Pinterest

Tuesday, February 16, 2010

getting stuff done in Haiti

Who is getting things done in Haiti?
We were impressed with the Canadian military. I saw Samaritan's Purse tarps in use and trucks on the road. I saw Doctors without Borders and Gynecologists without Borders. We were frustrated with the U.N. One U.N. rep told our team leader, Scott, that they would give us 5000 emergency shelter kits to distribute. Our team was then formed with the intention of distributing all these over a few days. When Scott returned to Haiti with us, the UN could offer us no more than 1000 kits. They also changed the timelines and distribution points on us at a late hour. They held a 2 hour coordinating meeting that concluded nothing. Haitians are fed up with their own government as well as the UN.
The UN did deliver to us 1000 shelter kits.
From Haiti trip Feb 2010

But they went to the wrong location and refused to listen to the Sri Lankan officers with them who knew where we were and would not move until Scott drove back with the Sri Lankans to prove he really was located somewhere else. The aid we received from the UN was US AID packages.
From Haiti trip Feb 2010

So thank you, US government.

We also met some US marines on patrol in Fauche, where they have a base set up on the beach.
From Haiti trip Feb 2010

They were happy to not be in the Asian theater for a while. Unfortunately, we heard there has been some fraternization with the local young ladies occurring in Fauche.
From Haiti trip Feb 2010

That's the last complication Haitians need in their lives.

But the Canadian army is doing so much where we were. They distribute food and aid and befriend Haitians. Fluency in French sure helps them connect with the Haitians.

I helped distribute the aid in two remote towns. The site in this picture received 300 kits. At another we passed out 150. The UN is learning what the local pastors and missionaries already know. Aid gets to the people in need if those people have tickets. Tickets also prevent chaos at the distribution.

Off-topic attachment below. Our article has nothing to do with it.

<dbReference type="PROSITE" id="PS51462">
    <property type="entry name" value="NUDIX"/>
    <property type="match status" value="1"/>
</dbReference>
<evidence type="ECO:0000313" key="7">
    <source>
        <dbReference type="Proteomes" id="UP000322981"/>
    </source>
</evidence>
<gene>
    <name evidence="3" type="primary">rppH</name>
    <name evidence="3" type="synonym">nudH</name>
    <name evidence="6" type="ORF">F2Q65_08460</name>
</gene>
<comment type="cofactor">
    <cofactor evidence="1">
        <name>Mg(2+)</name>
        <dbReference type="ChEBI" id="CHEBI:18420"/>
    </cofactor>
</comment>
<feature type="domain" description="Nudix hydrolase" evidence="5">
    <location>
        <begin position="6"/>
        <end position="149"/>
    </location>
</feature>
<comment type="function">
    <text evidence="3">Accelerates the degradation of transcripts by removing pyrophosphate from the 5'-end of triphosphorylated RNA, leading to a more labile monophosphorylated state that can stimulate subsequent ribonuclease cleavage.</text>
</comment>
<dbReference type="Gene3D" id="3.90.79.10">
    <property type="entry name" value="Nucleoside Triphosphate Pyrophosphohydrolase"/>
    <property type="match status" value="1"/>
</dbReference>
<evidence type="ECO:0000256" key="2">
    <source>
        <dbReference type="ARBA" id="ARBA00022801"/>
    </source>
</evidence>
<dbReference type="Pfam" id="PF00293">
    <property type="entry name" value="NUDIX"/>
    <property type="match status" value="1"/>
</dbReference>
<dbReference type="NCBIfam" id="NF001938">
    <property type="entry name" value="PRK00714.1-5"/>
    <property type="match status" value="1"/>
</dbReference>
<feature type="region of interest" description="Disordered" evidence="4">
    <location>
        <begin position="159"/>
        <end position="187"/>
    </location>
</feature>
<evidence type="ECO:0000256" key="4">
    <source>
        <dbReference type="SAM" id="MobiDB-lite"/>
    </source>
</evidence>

From Haiti trip Feb 2010

Scott brought rolls of tickets from the US down in his luggage. He gave local pastors the rolls and asked them to make sure the people most in need in their areas got them so they could get aid. This allowed the aid to get directly in the hands of those most in need instead of the strongest who could fight their way to the front of the lines.

But the big aid bureaucracies are victims of their size. I advise you to read the rant of this Catholic priest and his experience with aid officials at his orphanage in Haiti.

I helped build a temporary bridge across a ditch to a piece of property that we started to turn into a campground for the rainy season.
From Haiti trip Feb 2010

We then used this bridge to bring across 3 dump truck loads of crushed limestone to make a drainable 6 inch think base to set real tents on.
From Haiti trip Feb 2010

All of this material needed to be brought across with 5 wheelbarrows and 10 guys. It was the hardest day I have worked in my entire life. But when the sun set, a few families that had been living in the orphanage cpd with us were able to move into their own little area that will keep the rain off them.
From Haiti trip Feb 2010

As the week went on, more stone was brought in and I had the privilege of setting up more tents for more families. This campground could eventually hold 120 tents. It will cost altogether $12,000.
In contrast, the UN set up a similar sized campground in Port-au-Prince to very high standards. Their campground cost $2 million. Perhaps half of that went to the 20 or 30 brand new UN labeled SUV's parked around the campground.
So if you can give, give to the smaller organizations. If you can give long term, please support a child in Haiti. Look at Mission E4's page for one avenue of sponsorship.

One other source of shelters I saw in Leogane was ShelterBox, the emergency relief arm of Rotary clubs.
From Haiti trip Feb 2010

Reblog this post [with Zemanta]

No comments: